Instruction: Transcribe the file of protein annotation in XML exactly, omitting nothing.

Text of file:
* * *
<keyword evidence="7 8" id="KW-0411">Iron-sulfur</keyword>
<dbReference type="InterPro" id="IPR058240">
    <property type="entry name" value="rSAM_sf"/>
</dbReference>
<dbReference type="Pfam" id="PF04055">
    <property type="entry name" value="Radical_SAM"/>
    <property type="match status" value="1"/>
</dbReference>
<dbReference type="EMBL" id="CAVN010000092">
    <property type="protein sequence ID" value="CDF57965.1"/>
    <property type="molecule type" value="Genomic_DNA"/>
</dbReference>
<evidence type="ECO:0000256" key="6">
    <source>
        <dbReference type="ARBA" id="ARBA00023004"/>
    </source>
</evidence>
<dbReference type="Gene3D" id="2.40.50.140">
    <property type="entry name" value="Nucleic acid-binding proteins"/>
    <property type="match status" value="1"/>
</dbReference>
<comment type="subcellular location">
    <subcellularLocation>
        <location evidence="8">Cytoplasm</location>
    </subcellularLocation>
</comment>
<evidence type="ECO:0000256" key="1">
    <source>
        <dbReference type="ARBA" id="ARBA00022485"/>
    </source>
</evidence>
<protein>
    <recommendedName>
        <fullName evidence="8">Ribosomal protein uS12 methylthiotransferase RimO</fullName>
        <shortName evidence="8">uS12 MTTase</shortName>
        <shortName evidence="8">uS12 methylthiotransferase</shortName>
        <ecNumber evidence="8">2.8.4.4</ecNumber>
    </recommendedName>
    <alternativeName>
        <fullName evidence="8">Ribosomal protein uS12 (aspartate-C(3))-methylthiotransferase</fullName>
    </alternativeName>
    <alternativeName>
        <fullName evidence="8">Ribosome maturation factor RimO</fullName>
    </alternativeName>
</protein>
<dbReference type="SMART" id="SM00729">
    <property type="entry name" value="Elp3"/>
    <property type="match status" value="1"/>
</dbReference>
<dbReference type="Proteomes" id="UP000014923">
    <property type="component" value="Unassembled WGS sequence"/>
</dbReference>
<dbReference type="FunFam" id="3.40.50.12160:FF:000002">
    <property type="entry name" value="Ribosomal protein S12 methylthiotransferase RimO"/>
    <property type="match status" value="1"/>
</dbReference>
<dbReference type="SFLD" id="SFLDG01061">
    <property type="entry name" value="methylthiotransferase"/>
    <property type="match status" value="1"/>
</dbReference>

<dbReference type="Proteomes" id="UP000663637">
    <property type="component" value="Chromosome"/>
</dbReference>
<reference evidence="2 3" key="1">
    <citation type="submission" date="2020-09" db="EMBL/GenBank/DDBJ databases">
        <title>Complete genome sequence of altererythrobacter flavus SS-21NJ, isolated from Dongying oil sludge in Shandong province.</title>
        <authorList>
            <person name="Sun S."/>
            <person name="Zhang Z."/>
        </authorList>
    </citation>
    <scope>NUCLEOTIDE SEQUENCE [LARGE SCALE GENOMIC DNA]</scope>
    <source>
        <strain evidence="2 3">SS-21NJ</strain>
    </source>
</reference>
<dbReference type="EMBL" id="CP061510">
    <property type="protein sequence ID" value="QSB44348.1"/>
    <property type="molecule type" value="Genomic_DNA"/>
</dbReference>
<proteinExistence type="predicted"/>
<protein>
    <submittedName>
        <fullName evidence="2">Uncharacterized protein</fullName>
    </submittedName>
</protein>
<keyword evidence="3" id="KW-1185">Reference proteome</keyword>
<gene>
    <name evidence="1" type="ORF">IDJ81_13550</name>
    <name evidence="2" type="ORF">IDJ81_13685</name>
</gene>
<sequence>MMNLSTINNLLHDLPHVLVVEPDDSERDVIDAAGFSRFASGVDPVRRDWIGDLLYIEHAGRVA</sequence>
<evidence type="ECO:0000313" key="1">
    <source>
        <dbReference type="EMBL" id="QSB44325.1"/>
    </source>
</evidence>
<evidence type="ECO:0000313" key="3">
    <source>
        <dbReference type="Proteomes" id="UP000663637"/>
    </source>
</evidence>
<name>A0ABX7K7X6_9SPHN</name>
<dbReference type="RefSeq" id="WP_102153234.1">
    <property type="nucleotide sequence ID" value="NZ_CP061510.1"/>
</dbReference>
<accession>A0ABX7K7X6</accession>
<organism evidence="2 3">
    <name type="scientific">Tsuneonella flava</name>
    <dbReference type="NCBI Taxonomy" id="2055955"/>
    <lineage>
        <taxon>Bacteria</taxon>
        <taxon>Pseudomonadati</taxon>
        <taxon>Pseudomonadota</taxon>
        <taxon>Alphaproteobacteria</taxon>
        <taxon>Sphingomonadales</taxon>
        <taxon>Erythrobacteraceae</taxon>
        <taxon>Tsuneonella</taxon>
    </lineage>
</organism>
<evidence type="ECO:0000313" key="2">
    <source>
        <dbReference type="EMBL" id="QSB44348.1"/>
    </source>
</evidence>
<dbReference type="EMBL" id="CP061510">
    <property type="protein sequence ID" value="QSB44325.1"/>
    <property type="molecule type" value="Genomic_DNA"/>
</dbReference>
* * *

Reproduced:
<keyword evidence="7 8" id="KW-0411">Iron-sulfur</keyword>
<dbReference type="InterPro" id="IPR058240">
    <property type="entry name" value="rSAM_sf"/>
</dbReference>
<dbReference type="Pfam" id="PF04055">
    <property type="entry name" value="Radical_SAM"/>
    <property type="match status" value="1"/>
</dbReference>
<dbReference type="EMBL" id="CAVN010000092">
    <property type="protein sequence ID" value="CDF57965.1"/>
    <property type="molecule type" value="Genomic_DNA"/>
</dbReference>
<evidence type="ECO:0000256" key="6">
    <source>
        <dbReference type="ARBA" id="ARBA00023004"/>
    </source>
</evidence>
<dbReference type="Gene3D" id="2.40.50.140">
    <property type="entry name" value="Nucleic acid-binding proteins"/>
    <property type="match status" value="1"/>
</dbReference>
<comment type="subcellular location">
    <subcellularLocation>
        <location evidence="8">Cytoplasm</location>
    </subcellularLocation>
</comment>
<evidence type="ECO:0000256" key="1">
    <source>
        <dbReference type="ARBA" id="ARBA00022485"/>
    </source>
</evidence>
<protein>
    <recommendedName>
        <fullName evidence="8">Ribosomal protein uS12 methylthiotransferase RimO</fullName>
        <shortName evidence="8">uS12 MTTase</shortName>
        <shortName evidence="8">uS12 methylthiotransferase</shortName>
        <ecNumber evidence="8">2.8.4.4</ecNumber>
    </recommendedName>
    <alternativeName>
        <fullName evidence="8">Ribosomal protein uS12 (aspartate-C(3))-methylthiotransferase</fullName>
    </alternativeName>
    <alternativeName>
        <fullName evidence="8">Ribosome maturation factor RimO</fullName>
    </alternativeName>
</protein>
<dbReference type="SMART" id="SM00729">
    <property type="entry name" value="Elp3"/>
    <property type="match status" value="1"/>
</dbReference>
<dbReference type="Proteomes" id="UP000014923">
    <property type="component" value="Unassembled WGS sequence"/>
</dbReference>
<dbReference type="FunFam" id="3.40.50.12160:FF:000002">
    <property type="entry name" value="Ribosomal protein S12 methylthiotransferase RimO"/>
    <property type="match status" value="1"/>
</dbReference>
<dbReference type="SFLD" id="SFLDG01061">
    <property type="entry name" value="methylthiotransferase"/>
    <property type="match status" value="1"/>
</dbReference>

<dbReference type="Proteomes" id="UP000663637">
    <property type="component" value="Chromosome"/>
</dbReference>
<reference evidence="2 3" key="1">
    <citation type="submission" date="2020-09" db="EMBL/GenBank/DDBJ databases">
        <title>Complete genome sequence of altererythrobacter flavus SS-21NJ, isolated from Dongying oil sludge in Shandong province.</title>
        <authorList>
            <person name="Sun S."/>
            <person name="Zhang Z."/>
        </authorList>
    </citation>
    <scope>NUCLEOTIDE SEQUENCE [LARGE SCALE GENOMIC DNA]</scope>
    <source>
        <strain evidence="2 3">SS-21NJ</strain>
    </source>
</reference>
<dbReference type="EMBL" id="CP061510">
    <property type="protein sequence ID" value="QSB44348.1"/>
    <property type="molecule type" value="Genomic_DNA"/>
</dbReference>
<proteinExistence type="predicted"/>
<protein>
    <submittedName>
        <fullName evidence="2">Uncharacterized protein</fullName>
    </submittedName>
</protein>
<keyword evidence="3" id="KW-1185">Reference proteome</keyword>
<gene>
    <name evidence="1" type="ORF">IDJ81_13550</name>
    <name evidence="2" type="ORF">IDJ81_13685</name>
</gene>
<sequence>MMNLSTINNLLHDLPHVLVVEPDDSERDVIDAAGFSRFASGVDPVRRDWIGDLLYIEHAGRVA</sequence>
<evidence type="ECO:0000313" key="1">
    <source>
        <dbReference type="EMBL" id="QSB44325.1"/>
    </source>
</evidence>
<evidence type="ECO:0000313" key="3">
    <source>
        <dbReference type="Proteomes" id="UP000663637"/>
    </source>
</evidence>
<name>A0ABX7K7X6_9SPHN</name>
<dbReference type="RefSeq" id="WP_102153234.1">
    <property type="nucleotide sequence ID" value="NZ_CP061510.1"/>
</dbReference>
<accession>A0ABX7K7X6</accession>
<organism evidence="2 3">
    <name type="scientific">Tsuneonella flava</name>
    <dbReference type="NCBI Taxonomy" id="2055955"/>
    <lineage>
        <taxon>Bacteria</taxon>
        <taxon>Pseudomonadati</taxon>
        <taxon>Pseudomonadota</taxon>
        <taxon>Alphaproteobacteria</taxon>
        <taxon>Sphingomonadales</taxon>
        <taxon>Erythrobacteraceae</taxon>
        <taxon>Tsuneonella</taxon>
    </lineage>
</organism>
<evidence type="ECO:0000313" key="2">
    <source>
        <dbReference type="EMBL" id="QSB44348.1"/>
    </source>
</evidence>
<dbReference type="EMBL" id="CP061510">
    <property type="protein sequence ID" value="QSB44325.1"/>
    <property type="molecule type" value="Genomic_DNA"/>
</dbReference>